Wicker Park, www.encyclopedia.chicagohistory.org/pages/2159.html.
“Blue Line.” English, www.choosechicago.com/listing/blue-line/48769/.
“The 606.” English, www.choosechicago.com/listing/the-606/55566/.
“The Hideout.” English, www.choosechicago.com/listing/the-hideout/54266/.
“Weinberg College of Arts & Sciences.” Henry C. Winford: Department of History - Northwestern University, www.history.northwestern.edu/people/faculty/core-faculty/henry-c-binford.html.
“Wicker Park Demographics and Statistics.” Niche, www.niche.com/places-to-live/n/wicker-park-chicago-il/residents/.
1. Basic Demographic Table of Wicker Park
2. Diversity Table for Race, Age, and Education
3. Diversity Analysis
After calculating the diversity index for my neighborhood, Wicker Park, I found that when analyzing some variables, Wicker Park is diverse, and in others, it is not. For example, the diversity index of Wicker Park for race and age respectively is 2.19 and 2.57. These numbers indicate that Wicker Park is not very diverse in terms of the races and ages found in the neighborhood. In my opinion, these results were not too surprising, because after visiting the area, I found that it appeared to be stratified heavily towards more white individuals, with few Blacks/African Americans, Asians, Multiracial individuals, etc. Also, Wicker Park seems to be a home to people of all ages, yet I found that it appeared to favor college-aged and middle-aged individuals, and fewer children and elderly. For example, my surroundings including several restaurants, bars, lounges, retail stores, and other institutions were filled with college-aged students, as well as many 30-50 year old’s, with few outliers in terms of very young and very old individuals. However, the diversity index indicated that Wicker Park scored a 4.1 for education. Therefore, Wicker Park is quite diverse when speaking of education, as the levels of education that individuals have acquired varies. With this in mind, though Wicker Park is known for being a “hip” neighborhood that maintains a high level of “cultural” diversity, I would argue that racial and age diversity is lacking and not as varied as the media may capture it to be.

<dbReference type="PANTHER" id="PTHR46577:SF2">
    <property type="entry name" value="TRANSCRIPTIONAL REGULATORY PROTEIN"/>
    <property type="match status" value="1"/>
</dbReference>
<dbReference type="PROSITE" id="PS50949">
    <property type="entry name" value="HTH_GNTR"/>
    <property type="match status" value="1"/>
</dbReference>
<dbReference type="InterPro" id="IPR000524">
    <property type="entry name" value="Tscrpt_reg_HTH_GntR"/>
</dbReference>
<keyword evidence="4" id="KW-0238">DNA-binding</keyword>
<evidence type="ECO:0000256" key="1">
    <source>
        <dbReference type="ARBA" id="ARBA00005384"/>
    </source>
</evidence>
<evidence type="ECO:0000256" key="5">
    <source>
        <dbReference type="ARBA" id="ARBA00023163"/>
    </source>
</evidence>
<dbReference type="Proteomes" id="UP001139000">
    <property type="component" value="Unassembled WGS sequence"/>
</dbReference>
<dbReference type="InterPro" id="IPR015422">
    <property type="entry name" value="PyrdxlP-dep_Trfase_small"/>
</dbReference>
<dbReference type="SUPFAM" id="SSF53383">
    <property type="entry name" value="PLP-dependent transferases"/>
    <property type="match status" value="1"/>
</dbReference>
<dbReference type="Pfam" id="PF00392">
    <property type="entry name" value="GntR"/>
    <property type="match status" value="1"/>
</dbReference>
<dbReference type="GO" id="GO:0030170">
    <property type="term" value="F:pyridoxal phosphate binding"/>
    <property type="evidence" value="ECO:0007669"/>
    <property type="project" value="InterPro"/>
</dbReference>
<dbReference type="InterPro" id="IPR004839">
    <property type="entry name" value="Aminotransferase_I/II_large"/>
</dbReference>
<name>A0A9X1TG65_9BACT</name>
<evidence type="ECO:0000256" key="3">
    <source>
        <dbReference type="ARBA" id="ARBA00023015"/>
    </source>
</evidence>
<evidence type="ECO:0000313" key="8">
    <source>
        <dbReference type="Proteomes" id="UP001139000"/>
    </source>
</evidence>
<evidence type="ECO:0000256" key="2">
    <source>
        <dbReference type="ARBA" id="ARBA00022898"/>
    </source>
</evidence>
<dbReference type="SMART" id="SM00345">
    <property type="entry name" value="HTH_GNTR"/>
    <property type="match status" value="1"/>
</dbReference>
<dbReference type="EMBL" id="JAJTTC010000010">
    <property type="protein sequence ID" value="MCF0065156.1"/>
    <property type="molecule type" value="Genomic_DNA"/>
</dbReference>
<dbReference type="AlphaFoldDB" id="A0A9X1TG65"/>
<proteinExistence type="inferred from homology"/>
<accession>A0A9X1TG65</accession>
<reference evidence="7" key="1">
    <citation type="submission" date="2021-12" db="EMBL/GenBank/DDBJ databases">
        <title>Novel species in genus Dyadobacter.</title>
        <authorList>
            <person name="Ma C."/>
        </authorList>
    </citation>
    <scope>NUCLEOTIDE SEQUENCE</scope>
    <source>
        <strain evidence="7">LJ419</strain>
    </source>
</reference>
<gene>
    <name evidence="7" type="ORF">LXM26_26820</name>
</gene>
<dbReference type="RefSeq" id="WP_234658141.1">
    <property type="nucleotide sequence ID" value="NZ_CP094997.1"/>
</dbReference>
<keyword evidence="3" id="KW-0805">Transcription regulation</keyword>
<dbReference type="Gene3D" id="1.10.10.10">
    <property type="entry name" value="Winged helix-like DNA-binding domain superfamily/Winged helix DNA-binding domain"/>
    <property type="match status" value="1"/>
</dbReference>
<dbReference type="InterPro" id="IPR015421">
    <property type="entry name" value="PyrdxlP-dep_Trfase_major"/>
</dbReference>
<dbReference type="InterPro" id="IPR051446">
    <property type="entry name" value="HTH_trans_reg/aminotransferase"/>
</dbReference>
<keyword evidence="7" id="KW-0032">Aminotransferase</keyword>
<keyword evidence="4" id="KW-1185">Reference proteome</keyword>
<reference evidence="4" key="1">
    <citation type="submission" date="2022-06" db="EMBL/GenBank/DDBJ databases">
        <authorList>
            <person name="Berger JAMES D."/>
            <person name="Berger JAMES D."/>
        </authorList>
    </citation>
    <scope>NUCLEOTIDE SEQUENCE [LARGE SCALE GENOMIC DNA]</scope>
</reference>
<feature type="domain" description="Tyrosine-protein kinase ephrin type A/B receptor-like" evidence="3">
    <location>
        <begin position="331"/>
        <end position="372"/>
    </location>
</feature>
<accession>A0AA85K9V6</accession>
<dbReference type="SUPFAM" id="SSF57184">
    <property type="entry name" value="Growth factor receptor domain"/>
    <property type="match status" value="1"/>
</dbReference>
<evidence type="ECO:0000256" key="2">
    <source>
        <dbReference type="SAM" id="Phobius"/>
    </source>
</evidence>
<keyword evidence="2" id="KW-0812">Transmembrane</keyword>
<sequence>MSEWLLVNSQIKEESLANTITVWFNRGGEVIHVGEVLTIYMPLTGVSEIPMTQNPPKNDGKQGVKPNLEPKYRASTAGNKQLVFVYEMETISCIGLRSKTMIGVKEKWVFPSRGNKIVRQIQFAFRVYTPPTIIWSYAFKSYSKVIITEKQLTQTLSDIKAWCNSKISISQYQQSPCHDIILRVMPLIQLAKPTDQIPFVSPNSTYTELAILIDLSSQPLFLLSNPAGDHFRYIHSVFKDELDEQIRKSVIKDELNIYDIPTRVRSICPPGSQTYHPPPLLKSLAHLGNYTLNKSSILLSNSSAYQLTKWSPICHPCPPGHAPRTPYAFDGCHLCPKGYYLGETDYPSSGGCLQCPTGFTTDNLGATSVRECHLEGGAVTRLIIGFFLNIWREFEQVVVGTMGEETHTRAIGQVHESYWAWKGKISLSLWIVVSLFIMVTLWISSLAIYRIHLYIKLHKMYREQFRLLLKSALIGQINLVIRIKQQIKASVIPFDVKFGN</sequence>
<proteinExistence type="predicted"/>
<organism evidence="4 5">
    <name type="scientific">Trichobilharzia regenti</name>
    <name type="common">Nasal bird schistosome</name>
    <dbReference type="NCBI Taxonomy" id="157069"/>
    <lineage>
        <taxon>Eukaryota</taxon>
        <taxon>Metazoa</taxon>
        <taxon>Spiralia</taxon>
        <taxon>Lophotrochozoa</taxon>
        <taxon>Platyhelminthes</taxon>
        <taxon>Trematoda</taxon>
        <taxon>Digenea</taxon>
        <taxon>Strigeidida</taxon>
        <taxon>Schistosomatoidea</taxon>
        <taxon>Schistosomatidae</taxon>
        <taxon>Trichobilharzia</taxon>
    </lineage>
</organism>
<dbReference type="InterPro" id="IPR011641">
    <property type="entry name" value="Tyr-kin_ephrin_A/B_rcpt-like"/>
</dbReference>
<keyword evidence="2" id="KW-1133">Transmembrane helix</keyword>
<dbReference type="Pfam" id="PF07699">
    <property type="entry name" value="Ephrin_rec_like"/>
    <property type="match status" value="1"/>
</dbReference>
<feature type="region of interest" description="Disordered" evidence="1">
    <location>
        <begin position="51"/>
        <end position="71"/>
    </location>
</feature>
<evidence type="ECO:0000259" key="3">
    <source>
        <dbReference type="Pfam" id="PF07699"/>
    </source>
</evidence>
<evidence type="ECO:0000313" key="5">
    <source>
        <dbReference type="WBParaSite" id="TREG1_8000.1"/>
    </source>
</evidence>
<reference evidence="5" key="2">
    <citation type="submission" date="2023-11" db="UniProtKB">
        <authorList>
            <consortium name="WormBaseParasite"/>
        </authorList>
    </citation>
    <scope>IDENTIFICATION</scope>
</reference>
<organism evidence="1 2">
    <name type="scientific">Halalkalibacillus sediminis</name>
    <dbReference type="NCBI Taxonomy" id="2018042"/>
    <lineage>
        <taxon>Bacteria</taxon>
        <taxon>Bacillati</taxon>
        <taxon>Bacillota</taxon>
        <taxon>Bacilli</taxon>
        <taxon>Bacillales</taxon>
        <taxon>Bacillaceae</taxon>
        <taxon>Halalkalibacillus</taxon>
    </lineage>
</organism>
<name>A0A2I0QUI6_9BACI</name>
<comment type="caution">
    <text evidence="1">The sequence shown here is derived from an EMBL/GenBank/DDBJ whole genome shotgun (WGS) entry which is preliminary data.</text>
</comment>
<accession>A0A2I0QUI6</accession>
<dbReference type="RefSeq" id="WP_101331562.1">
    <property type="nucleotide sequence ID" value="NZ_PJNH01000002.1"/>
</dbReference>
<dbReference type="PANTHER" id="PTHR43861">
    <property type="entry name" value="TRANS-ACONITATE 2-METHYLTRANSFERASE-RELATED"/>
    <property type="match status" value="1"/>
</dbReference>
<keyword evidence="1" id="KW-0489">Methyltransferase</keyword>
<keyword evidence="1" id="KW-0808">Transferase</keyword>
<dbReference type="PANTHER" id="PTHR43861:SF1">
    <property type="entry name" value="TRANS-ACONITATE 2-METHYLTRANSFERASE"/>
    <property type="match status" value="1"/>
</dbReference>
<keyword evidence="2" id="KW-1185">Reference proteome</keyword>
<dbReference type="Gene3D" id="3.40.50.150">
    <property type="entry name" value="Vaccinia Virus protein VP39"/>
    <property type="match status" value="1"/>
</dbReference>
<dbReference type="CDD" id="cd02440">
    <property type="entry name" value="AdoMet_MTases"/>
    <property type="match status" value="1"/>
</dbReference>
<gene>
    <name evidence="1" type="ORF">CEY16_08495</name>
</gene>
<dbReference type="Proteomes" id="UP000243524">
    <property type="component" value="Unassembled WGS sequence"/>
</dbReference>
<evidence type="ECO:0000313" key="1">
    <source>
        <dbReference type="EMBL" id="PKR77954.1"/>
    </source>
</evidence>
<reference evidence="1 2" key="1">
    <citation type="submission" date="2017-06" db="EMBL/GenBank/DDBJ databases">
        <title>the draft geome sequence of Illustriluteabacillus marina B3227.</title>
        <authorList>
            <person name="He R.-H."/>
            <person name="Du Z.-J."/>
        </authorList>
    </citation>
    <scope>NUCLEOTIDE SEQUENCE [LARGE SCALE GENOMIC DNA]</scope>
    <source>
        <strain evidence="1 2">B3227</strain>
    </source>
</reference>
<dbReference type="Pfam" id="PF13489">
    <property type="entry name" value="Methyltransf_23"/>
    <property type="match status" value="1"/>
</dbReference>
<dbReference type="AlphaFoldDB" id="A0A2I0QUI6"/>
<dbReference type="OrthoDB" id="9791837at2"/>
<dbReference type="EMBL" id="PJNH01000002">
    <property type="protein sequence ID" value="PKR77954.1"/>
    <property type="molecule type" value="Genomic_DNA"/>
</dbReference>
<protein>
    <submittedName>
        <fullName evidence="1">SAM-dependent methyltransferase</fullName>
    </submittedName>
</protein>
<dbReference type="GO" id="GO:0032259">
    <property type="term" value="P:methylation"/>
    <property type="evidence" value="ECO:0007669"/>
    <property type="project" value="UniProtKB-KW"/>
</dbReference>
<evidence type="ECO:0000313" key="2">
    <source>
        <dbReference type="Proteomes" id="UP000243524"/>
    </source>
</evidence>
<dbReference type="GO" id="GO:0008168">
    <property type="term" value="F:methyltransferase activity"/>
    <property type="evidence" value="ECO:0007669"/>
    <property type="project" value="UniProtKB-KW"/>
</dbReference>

Chicago Neighborhoods Assignment #3 - By: Sarah Lewis